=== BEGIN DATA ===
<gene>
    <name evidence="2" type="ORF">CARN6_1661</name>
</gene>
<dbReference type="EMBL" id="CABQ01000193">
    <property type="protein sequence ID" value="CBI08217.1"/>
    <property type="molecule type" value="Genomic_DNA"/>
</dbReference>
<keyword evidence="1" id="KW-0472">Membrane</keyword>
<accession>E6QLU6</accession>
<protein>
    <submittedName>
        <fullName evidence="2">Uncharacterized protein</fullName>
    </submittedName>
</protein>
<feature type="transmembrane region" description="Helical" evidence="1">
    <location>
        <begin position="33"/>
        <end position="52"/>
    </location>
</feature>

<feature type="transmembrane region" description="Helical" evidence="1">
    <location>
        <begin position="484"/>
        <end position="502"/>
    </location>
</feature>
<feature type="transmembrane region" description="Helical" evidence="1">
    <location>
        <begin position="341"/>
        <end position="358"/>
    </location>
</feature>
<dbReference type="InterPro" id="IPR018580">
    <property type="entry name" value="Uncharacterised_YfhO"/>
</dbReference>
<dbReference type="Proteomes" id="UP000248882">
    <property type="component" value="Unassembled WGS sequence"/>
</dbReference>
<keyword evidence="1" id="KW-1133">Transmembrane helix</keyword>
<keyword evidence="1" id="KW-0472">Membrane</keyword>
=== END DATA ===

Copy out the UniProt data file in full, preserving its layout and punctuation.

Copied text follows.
<gene>
    <name evidence="2" type="ORF">CARN6_1661</name>
</gene>
<dbReference type="EMBL" id="CABQ01000193">
    <property type="protein sequence ID" value="CBI08217.1"/>
    <property type="molecule type" value="Genomic_DNA"/>
</dbReference>
<keyword evidence="1" id="KW-0472">Membrane</keyword>
<accession>E6QLU6</accession>
<protein>
    <submittedName>
        <fullName evidence="2">Uncharacterized protein</fullName>
    </submittedName>
</protein>
<feature type="transmembrane region" description="Helical" evidence="1">
    <location>
        <begin position="33"/>
        <end position="52"/>
    </location>
</feature>

<feature type="transmembrane region" description="Helical" evidence="1">
    <location>
        <begin position="484"/>
        <end position="502"/>
    </location>
</feature>
<feature type="transmembrane region" description="Helical" evidence="1">
    <location>
        <begin position="341"/>
        <end position="358"/>
    </location>
</feature>
<dbReference type="InterPro" id="IPR018580">
    <property type="entry name" value="Uncharacterised_YfhO"/>
</dbReference>
<dbReference type="Proteomes" id="UP000248882">
    <property type="component" value="Unassembled WGS sequence"/>
</dbReference>
<keyword evidence="1" id="KW-1133">Transmembrane helix</keyword>
<keyword evidence="1" id="KW-0472">Membrane</keyword>